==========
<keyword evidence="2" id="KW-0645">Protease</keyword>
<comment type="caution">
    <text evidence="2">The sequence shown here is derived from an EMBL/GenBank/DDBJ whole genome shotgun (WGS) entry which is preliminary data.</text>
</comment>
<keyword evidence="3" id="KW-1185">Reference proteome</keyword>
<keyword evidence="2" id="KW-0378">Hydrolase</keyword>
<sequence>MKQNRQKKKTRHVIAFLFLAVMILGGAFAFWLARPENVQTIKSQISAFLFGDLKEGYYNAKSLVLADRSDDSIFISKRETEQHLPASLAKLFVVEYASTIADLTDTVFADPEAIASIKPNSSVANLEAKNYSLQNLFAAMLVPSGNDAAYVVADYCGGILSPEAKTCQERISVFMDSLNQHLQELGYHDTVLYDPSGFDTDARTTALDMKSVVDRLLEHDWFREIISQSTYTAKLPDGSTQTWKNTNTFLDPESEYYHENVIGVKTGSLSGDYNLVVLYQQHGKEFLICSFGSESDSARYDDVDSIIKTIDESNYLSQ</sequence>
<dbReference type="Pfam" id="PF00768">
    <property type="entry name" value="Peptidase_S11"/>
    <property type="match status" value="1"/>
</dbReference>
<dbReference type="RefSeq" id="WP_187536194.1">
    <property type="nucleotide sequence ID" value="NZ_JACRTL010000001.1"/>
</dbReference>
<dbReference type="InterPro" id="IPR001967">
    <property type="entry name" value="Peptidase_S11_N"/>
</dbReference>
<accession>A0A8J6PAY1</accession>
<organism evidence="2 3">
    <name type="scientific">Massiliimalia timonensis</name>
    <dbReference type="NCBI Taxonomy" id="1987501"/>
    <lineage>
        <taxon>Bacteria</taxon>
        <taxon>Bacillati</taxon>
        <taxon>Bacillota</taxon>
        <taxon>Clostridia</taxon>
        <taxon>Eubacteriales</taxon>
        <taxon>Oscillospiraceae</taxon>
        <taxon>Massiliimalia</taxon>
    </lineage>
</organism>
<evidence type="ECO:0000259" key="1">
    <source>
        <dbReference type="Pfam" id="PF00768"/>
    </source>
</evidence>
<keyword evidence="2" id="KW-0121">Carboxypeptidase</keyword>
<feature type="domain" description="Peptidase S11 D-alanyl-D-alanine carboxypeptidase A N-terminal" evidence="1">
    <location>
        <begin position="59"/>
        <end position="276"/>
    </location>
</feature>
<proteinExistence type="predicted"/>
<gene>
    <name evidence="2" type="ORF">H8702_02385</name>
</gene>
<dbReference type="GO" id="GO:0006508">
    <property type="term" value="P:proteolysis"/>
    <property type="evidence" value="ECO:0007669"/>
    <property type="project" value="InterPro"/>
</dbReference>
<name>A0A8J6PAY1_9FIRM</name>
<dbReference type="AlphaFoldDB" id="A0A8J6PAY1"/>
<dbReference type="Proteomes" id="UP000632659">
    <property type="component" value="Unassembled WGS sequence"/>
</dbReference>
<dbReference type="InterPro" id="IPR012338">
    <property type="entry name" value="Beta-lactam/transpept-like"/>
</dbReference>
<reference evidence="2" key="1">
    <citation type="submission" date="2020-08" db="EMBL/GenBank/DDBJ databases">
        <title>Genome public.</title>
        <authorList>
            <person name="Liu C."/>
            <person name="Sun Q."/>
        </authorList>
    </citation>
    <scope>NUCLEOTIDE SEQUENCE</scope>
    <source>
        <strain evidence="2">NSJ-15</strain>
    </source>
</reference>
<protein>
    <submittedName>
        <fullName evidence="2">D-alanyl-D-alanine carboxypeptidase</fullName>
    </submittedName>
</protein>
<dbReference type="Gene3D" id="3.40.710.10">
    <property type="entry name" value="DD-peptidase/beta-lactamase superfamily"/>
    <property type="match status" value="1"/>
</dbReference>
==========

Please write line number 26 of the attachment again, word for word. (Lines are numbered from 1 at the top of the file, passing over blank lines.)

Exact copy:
        <taxon>Clostridia</taxon>